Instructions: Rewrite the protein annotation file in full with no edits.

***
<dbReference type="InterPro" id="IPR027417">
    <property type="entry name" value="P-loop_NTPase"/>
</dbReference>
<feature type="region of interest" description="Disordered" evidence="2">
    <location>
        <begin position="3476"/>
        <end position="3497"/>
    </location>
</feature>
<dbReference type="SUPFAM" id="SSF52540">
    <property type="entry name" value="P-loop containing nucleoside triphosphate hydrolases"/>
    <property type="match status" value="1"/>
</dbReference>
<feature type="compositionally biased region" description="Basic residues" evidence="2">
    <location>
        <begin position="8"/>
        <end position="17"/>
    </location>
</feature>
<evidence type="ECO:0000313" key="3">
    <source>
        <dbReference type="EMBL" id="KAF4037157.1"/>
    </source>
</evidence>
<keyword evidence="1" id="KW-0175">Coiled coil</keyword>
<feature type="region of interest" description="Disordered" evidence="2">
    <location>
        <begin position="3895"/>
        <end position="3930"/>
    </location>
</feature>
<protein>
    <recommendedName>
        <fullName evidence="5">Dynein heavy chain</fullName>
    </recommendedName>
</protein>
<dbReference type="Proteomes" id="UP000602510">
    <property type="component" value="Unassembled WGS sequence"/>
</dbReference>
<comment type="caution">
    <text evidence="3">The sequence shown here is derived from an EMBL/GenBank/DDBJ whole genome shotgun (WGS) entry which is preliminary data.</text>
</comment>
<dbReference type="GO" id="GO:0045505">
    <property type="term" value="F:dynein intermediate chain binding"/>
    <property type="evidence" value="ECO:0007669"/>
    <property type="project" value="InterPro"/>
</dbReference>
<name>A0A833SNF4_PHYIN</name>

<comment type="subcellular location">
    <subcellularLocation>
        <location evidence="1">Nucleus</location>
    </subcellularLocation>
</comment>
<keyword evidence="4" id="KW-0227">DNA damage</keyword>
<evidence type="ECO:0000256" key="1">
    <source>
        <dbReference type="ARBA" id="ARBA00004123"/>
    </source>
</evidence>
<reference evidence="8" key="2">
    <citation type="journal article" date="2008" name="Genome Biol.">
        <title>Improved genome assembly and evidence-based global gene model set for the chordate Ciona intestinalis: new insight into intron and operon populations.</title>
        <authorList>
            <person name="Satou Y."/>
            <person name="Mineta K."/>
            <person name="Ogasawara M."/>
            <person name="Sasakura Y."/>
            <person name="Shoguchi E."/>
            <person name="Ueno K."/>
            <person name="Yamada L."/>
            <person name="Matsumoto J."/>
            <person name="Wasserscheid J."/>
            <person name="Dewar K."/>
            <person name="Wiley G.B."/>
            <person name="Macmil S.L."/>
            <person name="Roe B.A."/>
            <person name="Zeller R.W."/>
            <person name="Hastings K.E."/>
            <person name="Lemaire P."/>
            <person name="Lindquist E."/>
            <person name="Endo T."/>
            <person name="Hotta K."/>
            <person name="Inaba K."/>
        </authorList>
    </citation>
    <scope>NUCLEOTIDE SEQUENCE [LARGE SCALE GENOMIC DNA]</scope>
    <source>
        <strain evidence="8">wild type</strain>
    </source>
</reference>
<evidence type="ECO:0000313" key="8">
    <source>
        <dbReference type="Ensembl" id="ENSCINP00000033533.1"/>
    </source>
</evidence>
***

<dbReference type="InterPro" id="IPR027417">
    <property type="entry name" value="P-loop_NTPase"/>
</dbReference>
<feature type="region of interest" description="Disordered" evidence="2">
    <location>
        <begin position="3476"/>
        <end position="3497"/>
    </location>
</feature>
<dbReference type="SUPFAM" id="SSF52540">
    <property type="entry name" value="P-loop containing nucleoside triphosphate hydrolases"/>
    <property type="match status" value="1"/>
</dbReference>
<feature type="compositionally biased region" description="Basic residues" evidence="2">
    <location>
        <begin position="8"/>
        <end position="17"/>
    </location>
</feature>
<evidence type="ECO:0000313" key="3">
    <source>
        <dbReference type="EMBL" id="KAF4037157.1"/>
    </source>
</evidence>
<keyword evidence="1" id="KW-0175">Coiled coil</keyword>
<feature type="region of interest" description="Disordered" evidence="2">
    <location>
        <begin position="3895"/>
        <end position="3930"/>
    </location>
</feature>
<protein>
    <recommendedName>
        <fullName evidence="5">Dynein heavy chain</fullName>
    </recommendedName>
</protein>
<dbReference type="Proteomes" id="UP000602510">
    <property type="component" value="Unassembled WGS sequence"/>
</dbReference>
<comment type="caution">
    <text evidence="3">The sequence shown here is derived from an EMBL/GenBank/DDBJ whole genome shotgun (WGS) entry which is preliminary data.</text>
</comment>
<dbReference type="GO" id="GO:0045505">
    <property type="term" value="F:dynein intermediate chain binding"/>
    <property type="evidence" value="ECO:0007669"/>
    <property type="project" value="InterPro"/>
</dbReference>
<name>A0A833SNF4_PHYIN</name>

<comment type="subcellular location">
    <subcellularLocation>
        <location evidence="1">Nucleus</location>
    </subcellularLocation>
</comment>
<keyword evidence="4" id="KW-0227">DNA damage</keyword>
<evidence type="ECO:0000256" key="1">
    <source>
        <dbReference type="ARBA" id="ARBA00004123"/>
    </source>
</evidence>
<reference evidence="8" key="2">
    <citation type="journal article" date="2008" name="Genome Biol.">
        <title>Improved genome assembly and evidence-based global gene model set for the chordate Ciona intestinalis: new insight into intron and operon populations.</title>
        <authorList>
            <person name="Satou Y."/>
            <person name="Mineta K."/>
            <person name="Ogasawara M."/>
            <person name="Sasakura Y."/>
            <person name="Shoguchi E."/>
            <person name="Ueno K."/>
            <person name="Yamada L."/>
            <person name="Matsumoto J."/>
            <person name="Wasserscheid J."/>
            <person name="Dewar K."/>
            <person name="Wiley G.B."/>
            <person name="Macmil S.L."/>
            <person name="Roe B.A."/>
            <person name="Zeller R.W."/>
            <person name="Hastings K.E."/>
            <person name="Lemaire P."/>
            <person name="Lindquist E."/>
            <person name="Endo T."/>
            <person name="Hotta K."/>
            <person name="Inaba K."/>
        </authorList>
    </citation>
    <scope>NUCLEOTIDE SEQUENCE [LARGE SCALE GENOMIC DNA]</scope>
    <source>
        <strain evidence="8">wild type</strain>
    </source>
</reference>
<evidence type="ECO:0000313" key="8">
    <source>
        <dbReference type="Ensembl" id="ENSCINP00000033533.1"/>
    </source>
</evidence>